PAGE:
Microaggressions refer to intended or unintended negative messages based on the lived experience of marginalization, are a common example of how white supremacy harms BIPOC folks and can encompass the following:

  • Microinsults (unpleasant statements that are often unconscious)
  • Microassaults (intentionally derogatory statements that tend to be conscious)
  • Microinvalidations (often unconscious way of excluding the experiences of a marginalized group)

Barriers to BIPOC Folks When Seeking Support

Unfortunately, it can be challenging for BIPOC folks to seek support when experiencing white supremacist harm, as a direct result of how this bigotry is ingrained in the resources available.

For this reason, many rely on support from other BIPOC folks as lived experience of the harms of white supremacy can help individuals to feel less alone when struggling.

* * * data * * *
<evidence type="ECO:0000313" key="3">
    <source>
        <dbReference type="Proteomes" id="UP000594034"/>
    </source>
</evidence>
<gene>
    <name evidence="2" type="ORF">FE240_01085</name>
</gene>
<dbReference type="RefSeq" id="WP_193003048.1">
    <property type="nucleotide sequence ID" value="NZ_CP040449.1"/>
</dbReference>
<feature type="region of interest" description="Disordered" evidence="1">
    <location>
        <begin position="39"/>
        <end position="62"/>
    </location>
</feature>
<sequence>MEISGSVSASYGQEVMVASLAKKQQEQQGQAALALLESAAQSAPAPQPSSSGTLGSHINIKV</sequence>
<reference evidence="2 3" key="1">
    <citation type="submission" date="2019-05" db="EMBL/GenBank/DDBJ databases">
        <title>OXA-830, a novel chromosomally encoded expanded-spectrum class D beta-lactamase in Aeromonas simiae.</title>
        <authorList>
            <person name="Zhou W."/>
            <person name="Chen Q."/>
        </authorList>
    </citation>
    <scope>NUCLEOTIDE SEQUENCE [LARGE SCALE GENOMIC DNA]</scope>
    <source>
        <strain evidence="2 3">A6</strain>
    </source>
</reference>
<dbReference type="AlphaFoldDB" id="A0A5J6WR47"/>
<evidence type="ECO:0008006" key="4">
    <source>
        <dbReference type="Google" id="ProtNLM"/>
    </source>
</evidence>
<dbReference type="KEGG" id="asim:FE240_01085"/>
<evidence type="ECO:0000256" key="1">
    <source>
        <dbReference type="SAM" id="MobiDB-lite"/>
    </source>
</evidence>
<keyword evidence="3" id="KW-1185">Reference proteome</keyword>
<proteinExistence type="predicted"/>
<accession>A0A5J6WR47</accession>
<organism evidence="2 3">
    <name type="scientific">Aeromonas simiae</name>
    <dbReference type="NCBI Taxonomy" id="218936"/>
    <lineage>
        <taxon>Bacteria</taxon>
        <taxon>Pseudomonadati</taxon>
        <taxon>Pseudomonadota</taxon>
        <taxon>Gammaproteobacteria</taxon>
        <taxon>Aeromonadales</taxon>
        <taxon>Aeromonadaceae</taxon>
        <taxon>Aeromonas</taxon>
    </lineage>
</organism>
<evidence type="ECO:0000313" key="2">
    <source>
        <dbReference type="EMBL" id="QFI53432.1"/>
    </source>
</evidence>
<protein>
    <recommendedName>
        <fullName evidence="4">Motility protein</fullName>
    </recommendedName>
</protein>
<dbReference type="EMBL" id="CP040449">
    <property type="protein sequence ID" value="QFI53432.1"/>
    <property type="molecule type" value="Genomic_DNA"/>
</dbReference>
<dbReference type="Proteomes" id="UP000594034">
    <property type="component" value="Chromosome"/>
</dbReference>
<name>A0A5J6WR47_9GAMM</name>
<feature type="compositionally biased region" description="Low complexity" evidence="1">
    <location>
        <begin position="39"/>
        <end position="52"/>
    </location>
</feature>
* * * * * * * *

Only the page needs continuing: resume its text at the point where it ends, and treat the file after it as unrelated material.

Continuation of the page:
BIPOC folks may also internalize their negative experiences of white supremacist harm as a poor reflection of themselves, given how such bigotry has been maintained by gaslighting, silencing, and derailing.

For example, while white folks may think of the police as a resource when experiencing violence, Black folks disproportionately lose their lives at the hands of police brutality. 

This can also affect BIPOC folks when seeking therapy. For example, it can be difficult for some BIPOC folks to find the support they need if therapy is stigmatized in their culture or community. In addition, it may be harder to find a therapist who is culturally competent to assist BIPOC folks with their experiences.